After three years, we are finally fixing up the garden office and nursery/tool area. One area is a little usual – it is intended as a quiet space, a chapel if you like, for unprogrammed meditation and reflection. It’s tiny, but at least it is something. It will open into a garden area.
Here is Donald, our lead craftsman working on the project. He and his crew, which includes his dad, have done a terrific job on the renovations throughout the station building.
Here’s a look back into the tools area from the outside work space. We’ll be able to do potting outside on tables under the shelter of the roof over the landing, where passengers used to wait to catch the passenger train.
This space used to be a pantry when everything at the Center was housed in this structure, from soup kitchen to counseling. Now, it should become an ideal garden growing center.
Though it’s hard to imagine, this is the outside of the chapel area. We will be creating our own ‘people’s stained glass’ for the chapel – think a very small shrine of a Greek island. Our target for completing the area, at least provisionally so we can use it, is April 1.


Sad news this week. Mae is gone. She was found dead in her camp this weekend, no sign of foul play. Of part First Nations heritage, Mae brought a quiet dignity to all she did. No often, but sometimes, she’d help in the garden, but she liked to hang out on the edge of things. We talked a little about the medicine wheel out front, which she found both inspiring and funny. Now, she returns to the ancestors, and to the soil that once belonged to her people.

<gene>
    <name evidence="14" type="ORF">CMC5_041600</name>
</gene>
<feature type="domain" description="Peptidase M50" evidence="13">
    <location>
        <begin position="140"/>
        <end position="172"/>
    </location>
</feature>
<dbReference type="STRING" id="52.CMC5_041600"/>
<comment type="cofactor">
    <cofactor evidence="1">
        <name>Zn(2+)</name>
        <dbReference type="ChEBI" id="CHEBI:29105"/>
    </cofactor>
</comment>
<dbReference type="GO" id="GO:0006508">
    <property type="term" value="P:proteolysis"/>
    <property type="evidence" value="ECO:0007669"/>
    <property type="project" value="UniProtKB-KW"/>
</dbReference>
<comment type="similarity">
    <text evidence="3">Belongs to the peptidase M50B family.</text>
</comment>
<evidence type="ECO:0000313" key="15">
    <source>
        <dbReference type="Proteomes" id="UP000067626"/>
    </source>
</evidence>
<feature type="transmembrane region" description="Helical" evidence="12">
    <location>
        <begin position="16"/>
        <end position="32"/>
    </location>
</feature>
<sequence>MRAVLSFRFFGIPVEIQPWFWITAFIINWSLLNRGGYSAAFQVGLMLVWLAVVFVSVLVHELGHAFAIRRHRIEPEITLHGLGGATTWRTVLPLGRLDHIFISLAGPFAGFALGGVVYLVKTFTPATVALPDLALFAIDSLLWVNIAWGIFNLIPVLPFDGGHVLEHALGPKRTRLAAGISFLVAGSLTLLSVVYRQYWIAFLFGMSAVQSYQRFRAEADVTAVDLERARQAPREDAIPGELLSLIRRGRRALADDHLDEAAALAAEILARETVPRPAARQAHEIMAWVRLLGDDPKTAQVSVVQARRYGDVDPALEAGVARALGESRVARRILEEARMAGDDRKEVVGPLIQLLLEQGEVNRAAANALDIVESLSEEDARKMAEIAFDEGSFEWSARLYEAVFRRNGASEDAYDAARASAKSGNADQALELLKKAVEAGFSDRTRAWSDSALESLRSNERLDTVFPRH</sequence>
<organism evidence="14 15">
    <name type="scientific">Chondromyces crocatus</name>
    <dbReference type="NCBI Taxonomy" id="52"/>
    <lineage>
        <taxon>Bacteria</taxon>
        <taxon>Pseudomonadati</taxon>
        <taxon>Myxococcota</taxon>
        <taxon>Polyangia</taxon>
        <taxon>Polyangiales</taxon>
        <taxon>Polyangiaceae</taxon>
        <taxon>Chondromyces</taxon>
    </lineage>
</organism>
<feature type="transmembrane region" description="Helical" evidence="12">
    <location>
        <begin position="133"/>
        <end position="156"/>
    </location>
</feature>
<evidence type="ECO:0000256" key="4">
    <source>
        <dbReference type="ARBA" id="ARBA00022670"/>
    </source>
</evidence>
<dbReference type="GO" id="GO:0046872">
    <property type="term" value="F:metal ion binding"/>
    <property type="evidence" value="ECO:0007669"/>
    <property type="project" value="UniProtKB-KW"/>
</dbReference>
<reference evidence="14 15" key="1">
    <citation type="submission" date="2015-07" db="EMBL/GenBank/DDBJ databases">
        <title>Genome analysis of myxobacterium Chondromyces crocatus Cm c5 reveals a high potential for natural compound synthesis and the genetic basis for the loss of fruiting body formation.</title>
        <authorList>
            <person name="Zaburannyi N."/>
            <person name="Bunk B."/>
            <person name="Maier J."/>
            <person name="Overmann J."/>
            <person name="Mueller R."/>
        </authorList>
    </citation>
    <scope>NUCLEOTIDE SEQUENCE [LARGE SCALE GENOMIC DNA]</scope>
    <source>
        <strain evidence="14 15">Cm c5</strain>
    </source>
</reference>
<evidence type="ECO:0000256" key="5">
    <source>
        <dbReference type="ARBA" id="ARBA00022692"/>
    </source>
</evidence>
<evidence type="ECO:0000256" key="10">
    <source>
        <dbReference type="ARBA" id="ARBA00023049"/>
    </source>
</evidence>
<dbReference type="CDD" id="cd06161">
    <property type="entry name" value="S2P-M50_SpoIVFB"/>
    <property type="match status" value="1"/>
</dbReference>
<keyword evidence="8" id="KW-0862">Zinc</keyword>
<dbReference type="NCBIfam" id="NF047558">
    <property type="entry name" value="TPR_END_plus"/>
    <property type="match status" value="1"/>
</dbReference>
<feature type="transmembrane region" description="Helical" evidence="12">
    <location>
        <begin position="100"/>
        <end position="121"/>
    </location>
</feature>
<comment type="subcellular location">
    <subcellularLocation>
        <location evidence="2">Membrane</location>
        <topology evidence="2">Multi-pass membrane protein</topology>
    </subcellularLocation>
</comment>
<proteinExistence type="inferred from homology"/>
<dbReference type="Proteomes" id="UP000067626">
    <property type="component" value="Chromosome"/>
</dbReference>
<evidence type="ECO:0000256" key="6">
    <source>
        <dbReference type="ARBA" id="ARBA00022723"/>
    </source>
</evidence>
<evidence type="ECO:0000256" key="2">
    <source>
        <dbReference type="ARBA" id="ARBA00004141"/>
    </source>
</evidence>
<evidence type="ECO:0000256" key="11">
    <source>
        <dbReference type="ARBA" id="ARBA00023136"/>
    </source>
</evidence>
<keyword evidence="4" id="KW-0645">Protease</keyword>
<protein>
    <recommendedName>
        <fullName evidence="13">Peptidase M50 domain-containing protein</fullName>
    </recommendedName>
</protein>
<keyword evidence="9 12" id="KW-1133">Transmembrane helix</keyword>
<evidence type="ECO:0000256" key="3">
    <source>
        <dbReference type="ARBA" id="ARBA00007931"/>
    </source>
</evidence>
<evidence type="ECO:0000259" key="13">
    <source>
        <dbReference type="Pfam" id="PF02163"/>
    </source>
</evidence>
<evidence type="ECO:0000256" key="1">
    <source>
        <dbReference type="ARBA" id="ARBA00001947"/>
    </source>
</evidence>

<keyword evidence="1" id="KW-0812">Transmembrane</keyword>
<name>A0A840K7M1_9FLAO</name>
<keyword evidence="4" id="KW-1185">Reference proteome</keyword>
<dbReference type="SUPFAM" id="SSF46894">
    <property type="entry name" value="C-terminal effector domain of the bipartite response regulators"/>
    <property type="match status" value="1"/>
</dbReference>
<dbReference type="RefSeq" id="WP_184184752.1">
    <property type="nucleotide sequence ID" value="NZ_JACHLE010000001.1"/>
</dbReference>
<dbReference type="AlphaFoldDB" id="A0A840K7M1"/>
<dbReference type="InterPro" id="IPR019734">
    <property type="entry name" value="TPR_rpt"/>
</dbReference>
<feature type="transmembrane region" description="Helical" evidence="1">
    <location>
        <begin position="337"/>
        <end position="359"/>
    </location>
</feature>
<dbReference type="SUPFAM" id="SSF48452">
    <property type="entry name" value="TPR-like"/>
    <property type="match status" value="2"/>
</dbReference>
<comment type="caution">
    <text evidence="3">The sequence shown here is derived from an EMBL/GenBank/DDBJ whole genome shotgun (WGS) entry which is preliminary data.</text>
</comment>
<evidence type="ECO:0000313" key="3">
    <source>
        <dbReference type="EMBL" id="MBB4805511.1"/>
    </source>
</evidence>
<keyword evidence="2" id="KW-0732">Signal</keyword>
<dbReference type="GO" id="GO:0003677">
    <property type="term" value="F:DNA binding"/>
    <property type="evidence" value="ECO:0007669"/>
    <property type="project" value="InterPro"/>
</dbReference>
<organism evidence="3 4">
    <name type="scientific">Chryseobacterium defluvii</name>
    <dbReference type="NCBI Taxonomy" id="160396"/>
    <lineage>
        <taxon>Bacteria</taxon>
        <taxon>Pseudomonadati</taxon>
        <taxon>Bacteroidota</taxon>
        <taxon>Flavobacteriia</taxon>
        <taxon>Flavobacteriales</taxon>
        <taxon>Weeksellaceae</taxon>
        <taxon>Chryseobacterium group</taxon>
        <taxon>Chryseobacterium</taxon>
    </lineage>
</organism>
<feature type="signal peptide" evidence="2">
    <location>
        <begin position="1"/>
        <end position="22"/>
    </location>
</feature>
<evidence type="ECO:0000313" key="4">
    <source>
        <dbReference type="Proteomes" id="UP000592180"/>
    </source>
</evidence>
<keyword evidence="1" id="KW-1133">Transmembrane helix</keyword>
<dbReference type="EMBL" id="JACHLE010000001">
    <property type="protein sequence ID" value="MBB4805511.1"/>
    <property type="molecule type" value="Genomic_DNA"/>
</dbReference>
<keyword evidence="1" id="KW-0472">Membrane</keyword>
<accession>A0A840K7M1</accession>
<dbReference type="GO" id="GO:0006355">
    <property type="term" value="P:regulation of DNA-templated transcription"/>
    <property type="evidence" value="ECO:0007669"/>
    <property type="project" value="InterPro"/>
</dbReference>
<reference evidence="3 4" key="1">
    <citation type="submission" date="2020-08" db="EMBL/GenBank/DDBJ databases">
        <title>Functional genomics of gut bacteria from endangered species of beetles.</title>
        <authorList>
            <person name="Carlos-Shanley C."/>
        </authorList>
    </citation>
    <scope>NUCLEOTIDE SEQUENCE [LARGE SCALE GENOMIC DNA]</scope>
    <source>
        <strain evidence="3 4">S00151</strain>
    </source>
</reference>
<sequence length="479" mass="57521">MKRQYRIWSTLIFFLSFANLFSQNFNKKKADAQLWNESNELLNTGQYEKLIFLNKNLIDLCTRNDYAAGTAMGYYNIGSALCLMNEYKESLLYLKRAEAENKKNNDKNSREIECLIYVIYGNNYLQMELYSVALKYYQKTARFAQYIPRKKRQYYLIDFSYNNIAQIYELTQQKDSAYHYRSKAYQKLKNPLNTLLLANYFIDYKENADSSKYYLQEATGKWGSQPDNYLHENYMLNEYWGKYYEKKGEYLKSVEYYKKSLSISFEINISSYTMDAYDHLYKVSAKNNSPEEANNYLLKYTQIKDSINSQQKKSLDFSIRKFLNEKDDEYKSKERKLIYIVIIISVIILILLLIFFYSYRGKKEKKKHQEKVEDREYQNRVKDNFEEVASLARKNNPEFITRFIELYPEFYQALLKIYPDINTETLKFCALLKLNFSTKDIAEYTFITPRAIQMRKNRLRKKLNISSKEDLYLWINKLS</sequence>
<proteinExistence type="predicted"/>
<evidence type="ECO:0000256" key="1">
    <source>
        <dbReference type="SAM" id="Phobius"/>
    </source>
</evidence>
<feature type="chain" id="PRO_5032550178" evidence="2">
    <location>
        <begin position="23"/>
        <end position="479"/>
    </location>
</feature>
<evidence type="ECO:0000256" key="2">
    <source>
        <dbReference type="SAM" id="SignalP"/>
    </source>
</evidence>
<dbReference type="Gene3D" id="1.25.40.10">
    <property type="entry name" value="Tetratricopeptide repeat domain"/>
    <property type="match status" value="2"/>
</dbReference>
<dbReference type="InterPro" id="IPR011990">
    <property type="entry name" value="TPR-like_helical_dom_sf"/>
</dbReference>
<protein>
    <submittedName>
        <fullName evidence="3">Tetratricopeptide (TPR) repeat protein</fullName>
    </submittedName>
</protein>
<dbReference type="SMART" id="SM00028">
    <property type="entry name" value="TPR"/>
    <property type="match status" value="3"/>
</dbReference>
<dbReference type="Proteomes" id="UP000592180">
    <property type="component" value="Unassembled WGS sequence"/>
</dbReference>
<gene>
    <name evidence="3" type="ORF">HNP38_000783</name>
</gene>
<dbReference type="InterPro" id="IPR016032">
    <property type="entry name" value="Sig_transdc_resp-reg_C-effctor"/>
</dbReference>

Here, Cleo rearranges the stone cross that somehow has ended up in the center of our Medicine Wheel. But our stories and symbols are our medicine now, no diminishing their power with appeals to reason or observation. But this wheel is oriented, at least, to the main directions, so you can find your way at least to the north, south, east or west.


In our courtyard, the rubble and improvised art bring a sense of us all being in this together, from the transcendent and almighty to the mundane and struggling.



There are constant parades in and out the back gate – Lite and his pack of hounds, a volunteer and his sons marching down to load up on compost to bring to the garden up the hill.


Tatiana’s paintings grow more secure, the colors and shapes surer, even as neighbors relax nearby, curious but without much to say directly. It is almost as if the painting and the creative process give off a glow, like a log fire late at night on a camping trip .


Our weather is mild in the daytime, though things are still dry it has been raining a little bit, too. But the nights are cold, so when they come through the gate, people are very tired. So they sit quietly and nap beside the bottle tree, in the afternoon.


Closing again of a sweet note, here is another view of the community singing three weeks ago.